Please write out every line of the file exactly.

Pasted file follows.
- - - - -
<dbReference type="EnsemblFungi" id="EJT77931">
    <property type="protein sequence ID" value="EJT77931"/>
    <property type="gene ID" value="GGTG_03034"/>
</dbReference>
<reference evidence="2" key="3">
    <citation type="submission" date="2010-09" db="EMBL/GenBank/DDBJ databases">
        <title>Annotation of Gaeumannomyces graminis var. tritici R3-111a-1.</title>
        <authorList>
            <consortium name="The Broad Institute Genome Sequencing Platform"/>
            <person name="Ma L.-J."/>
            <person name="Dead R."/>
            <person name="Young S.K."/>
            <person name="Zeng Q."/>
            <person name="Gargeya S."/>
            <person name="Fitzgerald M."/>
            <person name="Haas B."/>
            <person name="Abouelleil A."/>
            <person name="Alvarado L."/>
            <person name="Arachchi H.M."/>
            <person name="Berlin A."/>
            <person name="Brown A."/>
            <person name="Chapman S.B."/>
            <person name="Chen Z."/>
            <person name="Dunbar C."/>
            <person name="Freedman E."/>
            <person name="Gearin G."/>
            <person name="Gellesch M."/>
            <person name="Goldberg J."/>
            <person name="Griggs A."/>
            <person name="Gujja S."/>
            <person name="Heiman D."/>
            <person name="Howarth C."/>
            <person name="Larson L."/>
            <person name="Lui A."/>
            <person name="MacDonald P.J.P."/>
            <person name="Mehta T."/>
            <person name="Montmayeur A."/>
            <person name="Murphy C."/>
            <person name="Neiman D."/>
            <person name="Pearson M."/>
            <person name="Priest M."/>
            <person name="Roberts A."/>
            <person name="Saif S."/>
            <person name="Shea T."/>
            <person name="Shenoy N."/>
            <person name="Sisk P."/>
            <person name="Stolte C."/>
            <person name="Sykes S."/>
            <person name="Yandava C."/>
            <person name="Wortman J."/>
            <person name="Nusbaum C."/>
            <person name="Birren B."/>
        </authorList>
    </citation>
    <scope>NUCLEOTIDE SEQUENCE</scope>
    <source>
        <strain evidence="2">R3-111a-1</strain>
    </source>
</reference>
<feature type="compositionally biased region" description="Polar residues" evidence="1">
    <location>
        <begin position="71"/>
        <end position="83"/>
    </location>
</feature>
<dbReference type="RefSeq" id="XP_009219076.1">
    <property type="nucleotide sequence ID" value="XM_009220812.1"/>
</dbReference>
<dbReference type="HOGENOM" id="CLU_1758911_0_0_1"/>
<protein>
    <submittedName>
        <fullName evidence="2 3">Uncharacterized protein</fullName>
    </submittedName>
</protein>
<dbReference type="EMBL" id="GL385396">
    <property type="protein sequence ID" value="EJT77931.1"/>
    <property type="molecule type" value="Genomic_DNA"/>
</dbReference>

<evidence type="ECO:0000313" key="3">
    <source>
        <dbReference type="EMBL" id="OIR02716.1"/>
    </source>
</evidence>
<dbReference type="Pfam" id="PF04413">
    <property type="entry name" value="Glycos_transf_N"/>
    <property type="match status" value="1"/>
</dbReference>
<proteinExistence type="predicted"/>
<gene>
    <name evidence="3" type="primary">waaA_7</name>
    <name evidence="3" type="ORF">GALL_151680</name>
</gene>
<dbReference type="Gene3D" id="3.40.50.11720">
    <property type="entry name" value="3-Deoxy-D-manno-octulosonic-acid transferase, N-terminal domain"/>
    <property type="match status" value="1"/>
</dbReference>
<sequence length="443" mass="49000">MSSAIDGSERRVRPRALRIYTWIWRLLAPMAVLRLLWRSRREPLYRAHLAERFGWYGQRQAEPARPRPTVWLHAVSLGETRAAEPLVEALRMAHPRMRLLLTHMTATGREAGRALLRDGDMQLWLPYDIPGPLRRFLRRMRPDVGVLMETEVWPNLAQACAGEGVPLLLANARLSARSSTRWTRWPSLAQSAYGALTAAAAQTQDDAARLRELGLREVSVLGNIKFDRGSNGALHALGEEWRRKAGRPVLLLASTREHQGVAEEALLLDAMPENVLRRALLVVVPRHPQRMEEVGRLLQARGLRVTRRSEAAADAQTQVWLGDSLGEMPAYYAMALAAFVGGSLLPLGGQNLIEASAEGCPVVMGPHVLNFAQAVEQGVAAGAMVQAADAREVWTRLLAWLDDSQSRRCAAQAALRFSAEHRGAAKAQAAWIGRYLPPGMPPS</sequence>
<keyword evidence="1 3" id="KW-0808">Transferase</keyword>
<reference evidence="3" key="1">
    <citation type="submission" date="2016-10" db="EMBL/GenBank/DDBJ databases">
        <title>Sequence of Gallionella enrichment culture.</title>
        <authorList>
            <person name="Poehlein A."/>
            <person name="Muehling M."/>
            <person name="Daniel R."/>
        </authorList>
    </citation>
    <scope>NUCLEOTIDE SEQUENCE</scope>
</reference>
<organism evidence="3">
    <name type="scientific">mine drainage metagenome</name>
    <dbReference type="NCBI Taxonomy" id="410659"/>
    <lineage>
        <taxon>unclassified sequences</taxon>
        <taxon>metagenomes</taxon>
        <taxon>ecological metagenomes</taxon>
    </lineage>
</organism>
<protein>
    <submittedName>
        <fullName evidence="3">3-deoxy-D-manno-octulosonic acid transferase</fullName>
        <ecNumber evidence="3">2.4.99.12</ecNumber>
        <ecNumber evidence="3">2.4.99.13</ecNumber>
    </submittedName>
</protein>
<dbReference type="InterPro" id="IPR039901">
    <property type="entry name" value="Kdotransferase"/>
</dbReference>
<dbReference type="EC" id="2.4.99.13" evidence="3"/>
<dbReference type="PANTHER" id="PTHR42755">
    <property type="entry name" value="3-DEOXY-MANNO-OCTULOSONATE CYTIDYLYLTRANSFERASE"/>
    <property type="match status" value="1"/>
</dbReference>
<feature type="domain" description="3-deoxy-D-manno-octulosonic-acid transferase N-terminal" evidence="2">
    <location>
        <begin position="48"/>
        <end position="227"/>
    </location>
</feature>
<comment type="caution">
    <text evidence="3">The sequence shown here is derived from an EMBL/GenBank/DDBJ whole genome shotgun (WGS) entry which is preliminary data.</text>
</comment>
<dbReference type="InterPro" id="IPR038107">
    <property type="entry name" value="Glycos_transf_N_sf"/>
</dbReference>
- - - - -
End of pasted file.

<dbReference type="EnsemblFungi" id="EJT77931">
    <property type="protein sequence ID" value="EJT77931"/>
    <property type="gene ID" value="GGTG_03034"/>
</dbReference>
<reference evidence="2" key="3">
    <citation type="submission" date="2010-09" db="EMBL/GenBank/DDBJ databases">
        <title>Annotation of Gaeumannomyces graminis var. tritici R3-111a-1.</title>
        <authorList>
            <consortium name="The Broad Institute Genome Sequencing Platform"/>
            <person name="Ma L.-J."/>
            <person name="Dead R."/>
            <person name="Young S.K."/>
            <person name="Zeng Q."/>
            <person name="Gargeya S."/>
            <person name="Fitzgerald M."/>
            <person name="Haas B."/>
            <person name="Abouelleil A."/>
            <person name="Alvarado L."/>
            <person name="Arachchi H.M."/>
            <person name="Berlin A."/>
            <person name="Brown A."/>
            <person name="Chapman S.B."/>
            <person name="Chen Z."/>
            <person name="Dunbar C."/>
            <person name="Freedman E."/>
            <person name="Gearin G."/>
            <person name="Gellesch M."/>
            <person name="Goldberg J."/>
            <person name="Griggs A."/>
            <person name="Gujja S."/>
            <person name="Heiman D."/>
            <person name="Howarth C."/>
            <person name="Larson L."/>
            <person name="Lui A."/>
            <person name="MacDonald P.J.P."/>
            <person name="Mehta T."/>
            <person name="Montmayeur A."/>
            <person name="Murphy C."/>
            <person name="Neiman D."/>
            <person name="Pearson M."/>
            <person name="Priest M."/>
            <person name="Roberts A."/>
            <person name="Saif S."/>
            <person name="Shea T."/>
            <person name="Shenoy N."/>
            <person name="Sisk P."/>
            <person name="Stolte C."/>
            <person name="Sykes S."/>
            <person name="Yandava C."/>
            <person name="Wortman J."/>
            <person name="Nusbaum C."/>
            <person name="Birren B."/>
        </authorList>
    </citation>
    <scope>NUCLEOTIDE SEQUENCE</scope>
    <source>
        <strain evidence="2">R3-111a-1</strain>
    </source>
</reference>
<feature type="compositionally biased region" description="Polar residues" evidence="1">
    <location>
        <begin position="71"/>
        <end position="83"/>
    </location>
</feature>
<dbReference type="RefSeq" id="XP_009219076.1">
    <property type="nucleotide sequence ID" value="XM_009220812.1"/>
</dbReference>
<dbReference type="HOGENOM" id="CLU_1758911_0_0_1"/>
<protein>
    <submittedName>
        <fullName evidence="2 3">Uncharacterized protein</fullName>
    </submittedName>
</protein>
<dbReference type="EMBL" id="GL385396">
    <property type="protein sequence ID" value="EJT77931.1"/>
    <property type="molecule type" value="Genomic_DNA"/>
</dbReference>

<evidence type="ECO:0000313" key="3">
    <source>
        <dbReference type="EMBL" id="OIR02716.1"/>
    </source>
</evidence>
<dbReference type="Pfam" id="PF04413">
    <property type="entry name" value="Glycos_transf_N"/>
    <property type="match status" value="1"/>
</dbReference>
<proteinExistence type="predicted"/>
<gene>
    <name evidence="3" type="primary">waaA_7</name>
    <name evidence="3" type="ORF">GALL_151680</name>
</gene>
<dbReference type="Gene3D" id="3.40.50.11720">
    <property type="entry name" value="3-Deoxy-D-manno-octulosonic-acid transferase, N-terminal domain"/>
    <property type="match status" value="1"/>
</dbReference>
<sequence length="443" mass="49000">MSSAIDGSERRVRPRALRIYTWIWRLLAPMAVLRLLWRSRREPLYRAHLAERFGWYGQRQAEPARPRPTVWLHAVSLGETRAAEPLVEALRMAHPRMRLLLTHMTATGREAGRALLRDGDMQLWLPYDIPGPLRRFLRRMRPDVGVLMETEVWPNLAQACAGEGVPLLLANARLSARSSTRWTRWPSLAQSAYGALTAAAAQTQDDAARLRELGLREVSVLGNIKFDRGSNGALHALGEEWRRKAGRPVLLLASTREHQGVAEEALLLDAMPENVLRRALLVVVPRHPQRMEEVGRLLQARGLRVTRRSEAAADAQTQVWLGDSLGEMPAYYAMALAAFVGGSLLPLGGQNLIEASAEGCPVVMGPHVLNFAQAVEQGVAAGAMVQAADAREVWTRLLAWLDDSQSRRCAAQAALRFSAEHRGAAKAQAAWIGRYLPPGMPPS</sequence>
<keyword evidence="1 3" id="KW-0808">Transferase</keyword>
<reference evidence="3" key="1">
    <citation type="submission" date="2016-10" db="EMBL/GenBank/DDBJ databases">
        <title>Sequence of Gallionella enrichment culture.</title>
        <authorList>
            <person name="Poehlein A."/>
            <person name="Muehling M."/>
            <person name="Daniel R."/>
        </authorList>
    </citation>
    <scope>NUCLEOTIDE SEQUENCE</scope>
</reference>
<organism evidence="3">
    <name type="scientific">mine drainage metagenome</name>
    <dbReference type="NCBI Taxonomy" id="410659"/>
    <lineage>
        <taxon>unclassified sequences</taxon>
        <taxon>metagenomes</taxon>
        <taxon>ecological metagenomes</taxon>
    </lineage>
</organism>
<protein>
    <submittedName>
        <fullName evidence="3">3-deoxy-D-manno-octulosonic acid transferase</fullName>
        <ecNumber evidence="3">2.4.99.12</ecNumber>
        <ecNumber evidence="3">2.4.99.13</ecNumber>
    </submittedName>
</protein>
<dbReference type="InterPro" id="IPR039901">
    <property type="entry name" value="Kdotransferase"/>
</dbReference>
<dbReference type="EC" id="2.4.99.13" evidence="3"/>
<dbReference type="PANTHER" id="PTHR42755">
    <property type="entry name" value="3-DEOXY-MANNO-OCTULOSONATE CYTIDYLYLTRANSFERASE"/>
    <property type="match status" value="1"/>
</dbReference>
<feature type="domain" description="3-deoxy-D-manno-octulosonic-acid transferase N-terminal" evidence="2">
    <location>
        <begin position="48"/>
        <end position="227"/>
    </location>
</feature>
<comment type="caution">
    <text evidence="3">The sequence shown here is derived from an EMBL/GenBank/DDBJ whole genome shotgun (WGS) entry which is preliminary data.</text>
</comment>
<dbReference type="InterPro" id="IPR038107">
    <property type="entry name" value="Glycos_transf_N_sf"/>
</dbReference>